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A Multilevel Study of Effects of Low pH on Amphibians of Temporary Ponds
Walter J. Sadinski and William A. Dunson
Journal of Herpetology
Vol. 26, No. 4 (Dec., 1992), pp. 413-422
Published by: Society for the Study of Amphibians and Reptiles
Stable URL: http://www.jstor.org/stable/1565117
Page Count: 10
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Most researchers who have studied effects of low pH on amphibians that breed in temporary ponds measured direct lethal effects on single species. We summarize here results of a study conducted over 4 years in central Pennsylvania that illustrate the potential ecological importance of direct and indirect effects of low pH at lethal and sublethal levels. We argue for use of a multilevel approach (field sampling and experimentation in the laboratory, simulated ponds, and natural ponds) to study such effects on embryonic and larval amphibians of temporary ponds. A greater proportion of our study ponds was lower in pH than any reported previously in North America. Ponds were soft and often had high [Altotal]. Median seasonal pHs of 9 ponds were negatively associated with total amounts of rainfall over 4 years, but were not associated with H+ deposition during that same period. The pHs of many ponds declined as total rainfall increased. Embryonic mortality of the salamander Ambystoma jeffersonianum was high in ponds below pH 4.5. Less pH-associated embryonic mortality was observed among the more tolerant salamander, Ambystoma maculatum, and frog, Rana sylvatica. Laboratory-determined LC50 values for hatching of R. sylvatica, A. maculatum, and A. jeffersonianum were 4.10, 4.31, and 4.51, respectively, and predicted embryonic mortalities in ponds with good accuracy. More larval R. sylvatica survived at pH 4.1 in the laboratory when initially contained with A. jeffersonianum than at pH >6. This was due to reduced survival of, and subsequent reduced predation by, A. jeffersonianum at pH 4.1. In the same experiment, survival of A. maculatum was not different between pHs as they were eaten by A. jeffersonianum at pH >6 and suffered pH-induced mortality at pH 4.1. More larval A. jeffersonianum survived at pH 4.1 over 7 days when larval R. sylvatica and A. maculatum were available as prey, than when no prey were available. Larval A. jeffersonianum did not survive to metamorphosis in pH 4.2, and survived in low numbers in pH >6, in simulated ponds. Ambystoma maculatum metamorphosed less often, took longer to metamorphose, and weighed less at metamorphosis in simulated ponds of pH 4.2 versus those of pH >6. Reproduction of the newt Notophthalmus viridescens in simulated ponds was significantly lower, and adults were trapped more often exiting ponds, in pH 4.2 than in pH >6. Presence of adult N. viridescens in simulated ponds resulted in significantly lower survival of R. sylvatica at metamorphosis; survival was not significantly affected by pH 4.2. Our results in simulated ponds were likely due to a combination of lethal and sublethal effects that impinged either directly on individual larvae, or indirectly via the food web. These results suggest that studies focused only on direct lethal effects of low pH could substantially underestimate total impacts of low pH on amphibians of temporary ponds. Thus, in addition to the pronounced direct lethal effects we observed on A. jeffersonianum, the chronic and intermittent fluctuations in pHs in our study ponds that were associated with total rainfall could conceivably have induced less obvious effects throughout the food webs.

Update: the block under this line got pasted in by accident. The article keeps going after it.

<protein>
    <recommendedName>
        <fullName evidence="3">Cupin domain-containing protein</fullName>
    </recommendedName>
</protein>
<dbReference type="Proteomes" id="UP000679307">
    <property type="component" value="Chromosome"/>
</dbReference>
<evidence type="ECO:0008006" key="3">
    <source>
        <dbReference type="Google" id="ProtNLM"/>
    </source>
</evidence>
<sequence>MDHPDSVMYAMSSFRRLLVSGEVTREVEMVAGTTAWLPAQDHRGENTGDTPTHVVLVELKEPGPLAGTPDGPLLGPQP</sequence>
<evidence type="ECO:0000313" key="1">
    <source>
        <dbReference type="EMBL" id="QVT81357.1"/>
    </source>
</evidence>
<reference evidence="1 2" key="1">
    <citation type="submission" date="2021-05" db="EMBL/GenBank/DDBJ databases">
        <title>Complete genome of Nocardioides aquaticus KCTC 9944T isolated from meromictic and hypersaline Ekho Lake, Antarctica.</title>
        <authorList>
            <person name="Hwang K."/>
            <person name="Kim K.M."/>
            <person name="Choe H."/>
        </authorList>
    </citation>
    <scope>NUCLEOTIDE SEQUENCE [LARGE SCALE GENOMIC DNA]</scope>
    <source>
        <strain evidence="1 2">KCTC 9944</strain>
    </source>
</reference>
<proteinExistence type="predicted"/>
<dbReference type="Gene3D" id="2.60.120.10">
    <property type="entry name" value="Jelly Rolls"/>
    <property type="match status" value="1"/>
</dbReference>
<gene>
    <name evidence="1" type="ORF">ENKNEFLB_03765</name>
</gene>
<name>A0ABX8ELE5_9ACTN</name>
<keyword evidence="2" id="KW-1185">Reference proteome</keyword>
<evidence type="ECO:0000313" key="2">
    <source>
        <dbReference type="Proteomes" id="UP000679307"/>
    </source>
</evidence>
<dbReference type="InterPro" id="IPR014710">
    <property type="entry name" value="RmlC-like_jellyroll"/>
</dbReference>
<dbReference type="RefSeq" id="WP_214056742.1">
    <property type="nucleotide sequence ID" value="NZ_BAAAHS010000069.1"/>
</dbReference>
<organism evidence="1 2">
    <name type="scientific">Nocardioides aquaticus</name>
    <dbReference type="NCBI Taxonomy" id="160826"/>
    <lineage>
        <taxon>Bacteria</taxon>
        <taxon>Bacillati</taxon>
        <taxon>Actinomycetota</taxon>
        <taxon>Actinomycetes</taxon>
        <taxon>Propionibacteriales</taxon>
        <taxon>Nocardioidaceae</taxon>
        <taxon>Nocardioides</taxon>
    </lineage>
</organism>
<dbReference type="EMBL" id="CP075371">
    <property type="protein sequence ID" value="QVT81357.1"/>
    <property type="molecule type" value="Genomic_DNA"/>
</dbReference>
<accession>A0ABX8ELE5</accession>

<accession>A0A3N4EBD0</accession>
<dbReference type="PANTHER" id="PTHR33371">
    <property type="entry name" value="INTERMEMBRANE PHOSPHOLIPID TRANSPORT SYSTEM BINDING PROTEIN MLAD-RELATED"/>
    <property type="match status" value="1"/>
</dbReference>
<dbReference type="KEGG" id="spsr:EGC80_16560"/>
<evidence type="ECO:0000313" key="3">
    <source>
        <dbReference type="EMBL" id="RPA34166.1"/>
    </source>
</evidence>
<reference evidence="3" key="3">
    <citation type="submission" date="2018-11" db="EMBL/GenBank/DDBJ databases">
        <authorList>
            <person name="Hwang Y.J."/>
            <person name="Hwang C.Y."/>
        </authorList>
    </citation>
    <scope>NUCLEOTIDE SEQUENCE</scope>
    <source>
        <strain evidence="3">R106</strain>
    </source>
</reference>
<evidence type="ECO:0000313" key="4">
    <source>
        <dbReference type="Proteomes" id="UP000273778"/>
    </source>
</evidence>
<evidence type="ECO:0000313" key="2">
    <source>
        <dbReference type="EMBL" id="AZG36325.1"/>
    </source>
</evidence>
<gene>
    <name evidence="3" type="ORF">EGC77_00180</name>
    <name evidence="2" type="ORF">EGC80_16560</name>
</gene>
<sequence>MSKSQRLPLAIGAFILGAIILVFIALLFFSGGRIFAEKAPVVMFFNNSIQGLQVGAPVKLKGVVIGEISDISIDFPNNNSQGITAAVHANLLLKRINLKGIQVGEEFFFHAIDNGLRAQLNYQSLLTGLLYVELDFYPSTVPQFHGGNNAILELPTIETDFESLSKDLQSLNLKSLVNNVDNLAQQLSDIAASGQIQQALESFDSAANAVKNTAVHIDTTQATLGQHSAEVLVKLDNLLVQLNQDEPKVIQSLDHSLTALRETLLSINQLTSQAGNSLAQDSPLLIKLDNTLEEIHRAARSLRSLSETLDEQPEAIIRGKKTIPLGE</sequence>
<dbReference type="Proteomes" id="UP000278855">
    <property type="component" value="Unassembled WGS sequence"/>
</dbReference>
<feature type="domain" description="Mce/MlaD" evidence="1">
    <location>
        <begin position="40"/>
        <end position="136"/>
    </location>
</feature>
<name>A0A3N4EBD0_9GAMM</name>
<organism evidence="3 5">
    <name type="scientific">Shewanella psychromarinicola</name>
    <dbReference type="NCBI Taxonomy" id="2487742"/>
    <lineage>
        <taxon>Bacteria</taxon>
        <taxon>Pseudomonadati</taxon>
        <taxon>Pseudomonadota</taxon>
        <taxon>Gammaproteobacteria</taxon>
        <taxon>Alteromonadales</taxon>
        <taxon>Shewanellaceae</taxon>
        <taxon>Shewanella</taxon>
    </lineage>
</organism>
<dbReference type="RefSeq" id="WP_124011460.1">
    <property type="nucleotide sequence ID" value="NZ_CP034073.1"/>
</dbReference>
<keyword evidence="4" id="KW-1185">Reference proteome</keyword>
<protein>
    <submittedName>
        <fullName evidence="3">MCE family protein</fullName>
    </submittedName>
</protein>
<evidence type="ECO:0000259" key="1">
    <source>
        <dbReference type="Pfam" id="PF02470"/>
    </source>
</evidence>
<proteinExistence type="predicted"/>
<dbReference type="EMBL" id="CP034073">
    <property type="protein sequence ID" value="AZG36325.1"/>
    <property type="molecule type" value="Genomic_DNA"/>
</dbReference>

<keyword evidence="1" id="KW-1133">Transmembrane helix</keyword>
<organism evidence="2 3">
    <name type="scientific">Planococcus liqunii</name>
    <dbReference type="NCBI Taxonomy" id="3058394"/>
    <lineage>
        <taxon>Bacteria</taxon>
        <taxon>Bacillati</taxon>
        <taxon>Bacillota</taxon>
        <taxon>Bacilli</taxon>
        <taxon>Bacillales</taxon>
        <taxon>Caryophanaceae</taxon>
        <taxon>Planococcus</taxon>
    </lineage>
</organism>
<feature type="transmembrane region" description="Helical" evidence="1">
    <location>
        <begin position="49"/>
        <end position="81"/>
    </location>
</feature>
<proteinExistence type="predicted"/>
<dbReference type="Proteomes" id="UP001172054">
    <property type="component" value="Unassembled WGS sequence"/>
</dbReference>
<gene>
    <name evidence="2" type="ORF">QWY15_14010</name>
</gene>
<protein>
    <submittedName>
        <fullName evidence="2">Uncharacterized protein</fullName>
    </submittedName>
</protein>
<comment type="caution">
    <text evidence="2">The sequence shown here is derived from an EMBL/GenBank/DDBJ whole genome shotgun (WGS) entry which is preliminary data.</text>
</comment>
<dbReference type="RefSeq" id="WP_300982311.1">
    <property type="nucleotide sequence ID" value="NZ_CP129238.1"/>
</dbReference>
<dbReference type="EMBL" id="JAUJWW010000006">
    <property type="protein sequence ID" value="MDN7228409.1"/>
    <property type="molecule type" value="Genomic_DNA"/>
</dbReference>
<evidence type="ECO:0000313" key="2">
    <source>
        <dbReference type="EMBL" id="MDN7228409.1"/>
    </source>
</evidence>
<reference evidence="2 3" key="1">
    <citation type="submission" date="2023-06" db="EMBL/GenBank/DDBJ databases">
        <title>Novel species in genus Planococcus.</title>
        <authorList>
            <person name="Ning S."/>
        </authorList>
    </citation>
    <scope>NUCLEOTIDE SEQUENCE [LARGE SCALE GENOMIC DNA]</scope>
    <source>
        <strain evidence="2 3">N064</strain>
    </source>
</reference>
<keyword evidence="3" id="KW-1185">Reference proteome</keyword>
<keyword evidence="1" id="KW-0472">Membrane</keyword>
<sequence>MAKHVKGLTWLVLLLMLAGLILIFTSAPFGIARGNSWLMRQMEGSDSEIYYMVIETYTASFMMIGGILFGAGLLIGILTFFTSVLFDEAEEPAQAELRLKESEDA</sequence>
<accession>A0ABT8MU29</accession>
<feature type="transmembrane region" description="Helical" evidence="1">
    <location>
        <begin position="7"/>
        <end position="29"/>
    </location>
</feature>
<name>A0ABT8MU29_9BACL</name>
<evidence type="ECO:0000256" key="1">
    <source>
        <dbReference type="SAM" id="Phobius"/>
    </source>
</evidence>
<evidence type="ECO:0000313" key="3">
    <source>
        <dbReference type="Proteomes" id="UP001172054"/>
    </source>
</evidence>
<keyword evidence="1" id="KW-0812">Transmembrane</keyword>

Journal of Herpetology © 1992 Society for the Study of Amphibians and Reptiles